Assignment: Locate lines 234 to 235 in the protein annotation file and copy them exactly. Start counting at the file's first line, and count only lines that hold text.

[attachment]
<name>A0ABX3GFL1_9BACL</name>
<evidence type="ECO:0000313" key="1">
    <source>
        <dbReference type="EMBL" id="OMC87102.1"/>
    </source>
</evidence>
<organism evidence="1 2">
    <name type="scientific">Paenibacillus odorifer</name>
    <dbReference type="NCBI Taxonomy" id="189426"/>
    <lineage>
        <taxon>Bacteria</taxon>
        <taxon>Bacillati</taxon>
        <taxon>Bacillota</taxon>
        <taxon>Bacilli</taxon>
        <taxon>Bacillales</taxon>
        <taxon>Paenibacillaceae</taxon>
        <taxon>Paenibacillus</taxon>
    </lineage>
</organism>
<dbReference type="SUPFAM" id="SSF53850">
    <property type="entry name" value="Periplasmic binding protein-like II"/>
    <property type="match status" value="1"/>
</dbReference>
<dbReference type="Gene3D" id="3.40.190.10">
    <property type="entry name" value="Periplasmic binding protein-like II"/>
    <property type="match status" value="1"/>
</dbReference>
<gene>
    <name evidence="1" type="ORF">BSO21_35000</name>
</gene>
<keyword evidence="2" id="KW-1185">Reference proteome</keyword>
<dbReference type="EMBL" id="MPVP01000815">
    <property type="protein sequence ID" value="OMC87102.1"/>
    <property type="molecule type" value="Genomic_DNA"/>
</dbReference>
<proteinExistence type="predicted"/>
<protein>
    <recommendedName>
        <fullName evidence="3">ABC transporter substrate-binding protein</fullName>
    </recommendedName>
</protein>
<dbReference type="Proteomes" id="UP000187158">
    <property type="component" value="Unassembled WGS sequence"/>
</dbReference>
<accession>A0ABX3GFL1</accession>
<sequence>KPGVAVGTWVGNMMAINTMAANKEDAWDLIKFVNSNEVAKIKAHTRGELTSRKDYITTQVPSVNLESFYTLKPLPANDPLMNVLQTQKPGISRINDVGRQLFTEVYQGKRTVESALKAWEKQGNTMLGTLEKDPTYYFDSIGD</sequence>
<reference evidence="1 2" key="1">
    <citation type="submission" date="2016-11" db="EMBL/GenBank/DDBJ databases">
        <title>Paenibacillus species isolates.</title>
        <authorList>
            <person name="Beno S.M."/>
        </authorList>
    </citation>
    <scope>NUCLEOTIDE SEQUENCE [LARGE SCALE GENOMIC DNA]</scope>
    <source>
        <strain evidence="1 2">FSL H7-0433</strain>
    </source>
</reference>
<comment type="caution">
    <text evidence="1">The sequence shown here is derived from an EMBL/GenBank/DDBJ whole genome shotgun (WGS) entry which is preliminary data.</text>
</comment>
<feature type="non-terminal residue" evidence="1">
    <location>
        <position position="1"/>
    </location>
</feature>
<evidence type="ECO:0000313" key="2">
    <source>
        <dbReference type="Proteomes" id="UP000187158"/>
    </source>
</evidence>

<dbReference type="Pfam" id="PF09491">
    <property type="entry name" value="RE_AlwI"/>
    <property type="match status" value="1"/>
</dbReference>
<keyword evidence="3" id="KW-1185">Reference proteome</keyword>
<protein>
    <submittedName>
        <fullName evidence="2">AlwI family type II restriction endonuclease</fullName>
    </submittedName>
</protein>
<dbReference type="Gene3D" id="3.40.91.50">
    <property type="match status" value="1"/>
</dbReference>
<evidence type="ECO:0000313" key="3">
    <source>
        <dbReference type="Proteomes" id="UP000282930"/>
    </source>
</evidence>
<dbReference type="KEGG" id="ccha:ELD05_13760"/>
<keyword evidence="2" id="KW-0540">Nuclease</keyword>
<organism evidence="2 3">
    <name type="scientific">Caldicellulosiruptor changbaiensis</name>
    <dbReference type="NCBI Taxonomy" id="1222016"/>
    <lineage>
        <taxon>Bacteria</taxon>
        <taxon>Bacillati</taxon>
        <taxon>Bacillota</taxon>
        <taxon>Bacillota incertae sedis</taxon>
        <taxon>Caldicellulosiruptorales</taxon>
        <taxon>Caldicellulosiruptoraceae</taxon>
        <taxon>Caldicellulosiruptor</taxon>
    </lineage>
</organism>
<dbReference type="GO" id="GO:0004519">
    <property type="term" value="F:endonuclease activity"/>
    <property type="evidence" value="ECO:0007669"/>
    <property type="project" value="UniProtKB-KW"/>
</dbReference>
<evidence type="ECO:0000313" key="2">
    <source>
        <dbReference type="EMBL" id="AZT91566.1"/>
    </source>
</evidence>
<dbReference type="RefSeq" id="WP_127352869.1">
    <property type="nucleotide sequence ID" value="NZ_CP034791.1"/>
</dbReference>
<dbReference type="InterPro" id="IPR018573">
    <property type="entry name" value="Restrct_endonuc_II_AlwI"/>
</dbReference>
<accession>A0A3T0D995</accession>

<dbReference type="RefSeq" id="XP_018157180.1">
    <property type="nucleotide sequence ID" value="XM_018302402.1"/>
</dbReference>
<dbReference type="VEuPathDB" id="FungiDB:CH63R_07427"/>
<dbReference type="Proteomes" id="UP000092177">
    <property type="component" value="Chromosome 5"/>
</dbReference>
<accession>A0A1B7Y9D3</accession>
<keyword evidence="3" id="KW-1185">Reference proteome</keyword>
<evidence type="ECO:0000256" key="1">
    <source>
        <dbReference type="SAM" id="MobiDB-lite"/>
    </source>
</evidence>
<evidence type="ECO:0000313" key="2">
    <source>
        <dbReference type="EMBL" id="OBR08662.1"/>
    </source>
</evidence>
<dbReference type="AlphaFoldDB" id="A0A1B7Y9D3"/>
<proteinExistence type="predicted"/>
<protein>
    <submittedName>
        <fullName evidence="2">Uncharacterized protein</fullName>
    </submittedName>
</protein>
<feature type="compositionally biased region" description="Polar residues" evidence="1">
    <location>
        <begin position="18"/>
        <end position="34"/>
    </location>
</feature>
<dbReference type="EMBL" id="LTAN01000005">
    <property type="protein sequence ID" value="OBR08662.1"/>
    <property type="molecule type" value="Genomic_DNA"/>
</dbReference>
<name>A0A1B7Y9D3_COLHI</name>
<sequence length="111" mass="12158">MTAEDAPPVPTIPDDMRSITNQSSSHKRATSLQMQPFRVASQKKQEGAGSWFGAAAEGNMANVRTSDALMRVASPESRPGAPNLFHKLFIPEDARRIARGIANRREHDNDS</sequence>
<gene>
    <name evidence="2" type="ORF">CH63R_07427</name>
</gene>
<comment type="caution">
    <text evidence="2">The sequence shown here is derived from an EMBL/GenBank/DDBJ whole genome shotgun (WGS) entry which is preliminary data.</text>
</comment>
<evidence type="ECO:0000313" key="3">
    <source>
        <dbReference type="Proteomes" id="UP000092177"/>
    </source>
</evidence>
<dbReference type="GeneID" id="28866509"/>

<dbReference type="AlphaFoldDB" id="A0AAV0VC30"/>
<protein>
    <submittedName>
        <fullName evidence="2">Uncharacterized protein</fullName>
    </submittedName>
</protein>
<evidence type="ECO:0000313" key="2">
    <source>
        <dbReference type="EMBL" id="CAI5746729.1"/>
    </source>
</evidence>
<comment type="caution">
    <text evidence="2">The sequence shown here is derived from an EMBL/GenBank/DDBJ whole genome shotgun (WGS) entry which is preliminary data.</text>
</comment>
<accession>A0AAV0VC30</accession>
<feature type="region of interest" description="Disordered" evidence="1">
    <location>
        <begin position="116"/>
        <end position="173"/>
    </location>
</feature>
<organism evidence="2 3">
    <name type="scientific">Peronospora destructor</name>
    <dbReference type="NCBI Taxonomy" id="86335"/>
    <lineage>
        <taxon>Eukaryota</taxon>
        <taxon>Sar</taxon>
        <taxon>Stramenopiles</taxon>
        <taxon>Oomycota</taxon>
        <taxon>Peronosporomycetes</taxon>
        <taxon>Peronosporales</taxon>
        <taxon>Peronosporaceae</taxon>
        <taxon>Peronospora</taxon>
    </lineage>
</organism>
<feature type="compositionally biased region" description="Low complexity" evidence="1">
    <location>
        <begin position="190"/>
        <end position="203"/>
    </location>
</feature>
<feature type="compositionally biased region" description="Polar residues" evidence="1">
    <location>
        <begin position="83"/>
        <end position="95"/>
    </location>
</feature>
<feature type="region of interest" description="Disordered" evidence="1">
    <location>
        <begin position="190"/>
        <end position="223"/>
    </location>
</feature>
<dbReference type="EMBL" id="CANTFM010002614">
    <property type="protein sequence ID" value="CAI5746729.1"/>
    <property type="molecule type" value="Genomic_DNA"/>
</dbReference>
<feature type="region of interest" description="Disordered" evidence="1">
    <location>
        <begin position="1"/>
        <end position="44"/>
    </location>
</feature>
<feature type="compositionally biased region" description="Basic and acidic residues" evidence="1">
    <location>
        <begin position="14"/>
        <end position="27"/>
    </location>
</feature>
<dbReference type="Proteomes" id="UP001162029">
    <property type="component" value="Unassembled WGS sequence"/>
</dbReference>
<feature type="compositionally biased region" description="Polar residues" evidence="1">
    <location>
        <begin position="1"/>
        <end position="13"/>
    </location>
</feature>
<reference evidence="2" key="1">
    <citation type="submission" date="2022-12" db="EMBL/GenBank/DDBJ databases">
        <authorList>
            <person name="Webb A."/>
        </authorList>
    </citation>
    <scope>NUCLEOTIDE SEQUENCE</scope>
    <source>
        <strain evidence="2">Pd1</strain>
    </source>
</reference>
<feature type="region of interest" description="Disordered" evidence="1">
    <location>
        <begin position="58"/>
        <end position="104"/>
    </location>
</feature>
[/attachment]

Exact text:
</feature>
<feature type="compositionally biased region" description="Basic and acidic residues" evidence="1">